“RAISING a child is the human being’s highest form of responsibility,” echoes Audrey McAllen in her book Extra Lessons. For a modern-day mom, I had to grapple with that idea; I could not understand it. And because I perceived the world as a place where I need to work my fingers to the bone so that I would survive, be able to feed my children, and I cannot make sense of parenting as the “highest call of duty” because it was so hard to transcend from the call to be able to provide for our needs. Over time, my grappling with this idea seemed to bring out dormant ideas inside my mind.
What helped me to process this idea are, as advised by so many parenting books, meditation and self-awareness. For five minutes (or more) in the morning right after I wake up, I sit up and get silent. This helped me notice how I would raise my voice each time I ask my children to clean after they mess and they would act like they have not heard anyone talking. I noticed I get frustrated when they do things their own way, and I notice myself getting angry over things that I could just have done a couple of breaths to release the tension. Often times, I am most irate when I am staring at my cellular phone or laptop or gadget and my children are asking many things at the same time. Try noticing your behavior with your children when you’re facing a gadget or when you’re on Facebook.
Some months ago, a child in my class would disrupt our lessons and I felt that this child was doing things purposefully. I was thinking that “she pushes my red buttons.” Thankfully though my attention was called to this perspective: These are still my buttons and it is all up to me how to manage myself and the issues that I have been harboring inside me so that they do not cloud my perception about the child. The child, I learned later on, wants to help with the chores in the classroom although she cannot fully articulate what she wants. When I began asking her to help me with the little chores, I noticed how her behavior has changed.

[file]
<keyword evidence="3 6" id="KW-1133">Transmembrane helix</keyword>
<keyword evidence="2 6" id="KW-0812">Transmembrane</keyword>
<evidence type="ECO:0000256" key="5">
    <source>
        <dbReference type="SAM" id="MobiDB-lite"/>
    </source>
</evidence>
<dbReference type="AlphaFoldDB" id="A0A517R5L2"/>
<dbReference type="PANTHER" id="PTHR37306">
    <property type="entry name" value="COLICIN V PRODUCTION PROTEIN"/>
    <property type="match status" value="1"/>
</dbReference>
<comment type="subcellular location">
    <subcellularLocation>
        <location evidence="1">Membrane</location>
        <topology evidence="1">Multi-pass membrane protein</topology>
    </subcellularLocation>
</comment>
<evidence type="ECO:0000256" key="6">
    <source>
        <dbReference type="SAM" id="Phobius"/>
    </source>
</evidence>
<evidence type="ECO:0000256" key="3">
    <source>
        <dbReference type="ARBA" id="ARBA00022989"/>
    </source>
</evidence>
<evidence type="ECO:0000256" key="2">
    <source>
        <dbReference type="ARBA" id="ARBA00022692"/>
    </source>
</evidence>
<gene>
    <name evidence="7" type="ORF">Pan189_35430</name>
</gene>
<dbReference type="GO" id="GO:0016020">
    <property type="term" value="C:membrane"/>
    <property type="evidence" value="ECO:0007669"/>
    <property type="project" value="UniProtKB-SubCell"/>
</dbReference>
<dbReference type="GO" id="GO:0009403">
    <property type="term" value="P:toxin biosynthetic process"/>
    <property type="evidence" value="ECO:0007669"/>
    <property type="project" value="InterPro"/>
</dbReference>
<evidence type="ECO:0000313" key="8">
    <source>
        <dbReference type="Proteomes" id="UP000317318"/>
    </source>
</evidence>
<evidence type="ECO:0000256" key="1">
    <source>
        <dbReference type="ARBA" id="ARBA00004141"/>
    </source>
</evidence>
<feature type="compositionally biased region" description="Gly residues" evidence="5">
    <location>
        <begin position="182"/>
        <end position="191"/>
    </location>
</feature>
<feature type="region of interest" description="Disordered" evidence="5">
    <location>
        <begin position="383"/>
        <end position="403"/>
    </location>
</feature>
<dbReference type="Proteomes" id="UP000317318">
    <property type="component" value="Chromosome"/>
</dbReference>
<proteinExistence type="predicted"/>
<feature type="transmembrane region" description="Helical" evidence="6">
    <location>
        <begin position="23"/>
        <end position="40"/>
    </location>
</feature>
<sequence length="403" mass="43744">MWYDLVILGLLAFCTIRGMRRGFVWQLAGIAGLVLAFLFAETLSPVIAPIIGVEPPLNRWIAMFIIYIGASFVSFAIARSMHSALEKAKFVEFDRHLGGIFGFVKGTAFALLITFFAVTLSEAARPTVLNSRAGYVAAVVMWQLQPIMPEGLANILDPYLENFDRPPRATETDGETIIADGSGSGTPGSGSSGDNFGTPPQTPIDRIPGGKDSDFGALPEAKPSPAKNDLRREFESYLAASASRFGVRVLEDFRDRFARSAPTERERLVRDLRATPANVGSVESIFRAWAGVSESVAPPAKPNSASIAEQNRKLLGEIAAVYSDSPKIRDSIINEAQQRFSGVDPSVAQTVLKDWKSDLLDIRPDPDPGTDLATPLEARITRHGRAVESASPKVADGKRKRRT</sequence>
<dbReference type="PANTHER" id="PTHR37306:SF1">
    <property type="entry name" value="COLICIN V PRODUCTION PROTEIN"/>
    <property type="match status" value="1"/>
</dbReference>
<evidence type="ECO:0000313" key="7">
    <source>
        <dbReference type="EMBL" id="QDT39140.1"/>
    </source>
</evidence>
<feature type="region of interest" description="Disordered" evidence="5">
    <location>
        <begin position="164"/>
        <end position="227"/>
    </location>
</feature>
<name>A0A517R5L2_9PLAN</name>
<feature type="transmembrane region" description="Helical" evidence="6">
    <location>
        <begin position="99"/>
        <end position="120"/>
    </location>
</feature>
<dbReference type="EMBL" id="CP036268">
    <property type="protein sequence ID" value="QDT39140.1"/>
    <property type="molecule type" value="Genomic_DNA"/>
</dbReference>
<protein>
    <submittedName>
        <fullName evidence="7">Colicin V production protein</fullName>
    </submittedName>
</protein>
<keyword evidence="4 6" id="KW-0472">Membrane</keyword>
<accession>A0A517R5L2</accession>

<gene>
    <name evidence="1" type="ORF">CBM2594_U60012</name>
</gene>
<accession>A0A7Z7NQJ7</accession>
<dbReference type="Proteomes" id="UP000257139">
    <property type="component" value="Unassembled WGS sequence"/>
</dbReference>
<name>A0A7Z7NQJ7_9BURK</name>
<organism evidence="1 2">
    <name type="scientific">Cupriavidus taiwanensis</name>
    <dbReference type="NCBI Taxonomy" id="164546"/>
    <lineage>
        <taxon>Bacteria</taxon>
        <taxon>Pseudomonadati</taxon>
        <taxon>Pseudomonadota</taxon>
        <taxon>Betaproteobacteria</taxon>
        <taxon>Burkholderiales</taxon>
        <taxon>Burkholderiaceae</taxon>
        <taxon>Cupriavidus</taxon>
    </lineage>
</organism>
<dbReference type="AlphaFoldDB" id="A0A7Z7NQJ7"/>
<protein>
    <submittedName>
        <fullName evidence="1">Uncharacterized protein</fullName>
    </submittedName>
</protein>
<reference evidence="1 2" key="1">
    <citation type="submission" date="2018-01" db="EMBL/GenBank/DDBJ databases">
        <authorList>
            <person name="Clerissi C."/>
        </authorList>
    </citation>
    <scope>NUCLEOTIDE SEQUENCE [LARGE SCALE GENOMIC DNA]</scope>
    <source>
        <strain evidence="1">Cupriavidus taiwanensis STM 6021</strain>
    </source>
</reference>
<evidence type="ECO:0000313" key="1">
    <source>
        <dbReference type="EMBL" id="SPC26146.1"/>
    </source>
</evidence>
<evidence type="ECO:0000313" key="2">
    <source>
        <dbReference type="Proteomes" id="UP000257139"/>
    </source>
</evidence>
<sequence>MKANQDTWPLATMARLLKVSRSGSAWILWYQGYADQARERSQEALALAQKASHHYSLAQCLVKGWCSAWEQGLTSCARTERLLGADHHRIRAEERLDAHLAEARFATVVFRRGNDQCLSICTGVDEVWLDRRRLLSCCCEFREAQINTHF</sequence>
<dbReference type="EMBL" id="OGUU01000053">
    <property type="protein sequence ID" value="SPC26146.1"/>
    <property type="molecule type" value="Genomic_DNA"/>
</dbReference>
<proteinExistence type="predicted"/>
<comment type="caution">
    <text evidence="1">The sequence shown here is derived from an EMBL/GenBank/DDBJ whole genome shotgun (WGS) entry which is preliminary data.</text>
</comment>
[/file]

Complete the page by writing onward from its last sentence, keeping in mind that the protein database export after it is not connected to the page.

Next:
What I am saying is children will always be children. Their “kakulitan” is a sure sign that they want to learn. Imagine being a child, you have just been born to this beautiful world. What do you do when you are new to a place? Don’t you want to explore? Don’t you want to experience this beautiful world? That is why our children ask so many questions and that is also why they want to touch almost anything.
I have heard myself and other parents say something to the child like, “You’re pestering me. Why can’t you behave? Why are you like that?” These are things we must avoid saying to a child. The fruit doesn’t fall far from the tree. When we ask these questions to a child, we had better ask ourselves because we hold the answer, who’s raising your child, anyway?
Raising our children, in its strictest sense actually means raising ourselves. If we want them to walk upright, then we should walk upright. If we want them to have manners, then we embody the manners. If we want them to learn how to clean the house, then we master ourselves and get up to clean the house. And not just tell the house help to do this or do that. Remember: We don’t teach our children what we know. We teach them who we are. If we raise ourselves better as example so that the next generation will be good citizens of the world, then no doubt, we shall also hold positive effect to the world in this present and in the future.
I mentioned earlier how I grappled with the idea that the highest call of a human being is to raise a child. Indeed it is. We have heard that a parent is every child’s first teacher; and angels as they are, they love us so much that they are willing to copy everything. That is why we have to give careful thought in how we act because everything – everything – is being taken in by the little ones.
This does not mean to say that we give them their every whim. We have to set boundaries through what teachers in Waldorf schools call ‘loving authority’. But if we should apply this loving authority, we need to work on ourselves first so that we are able to deal with the children better. And as always, awareness holds the key.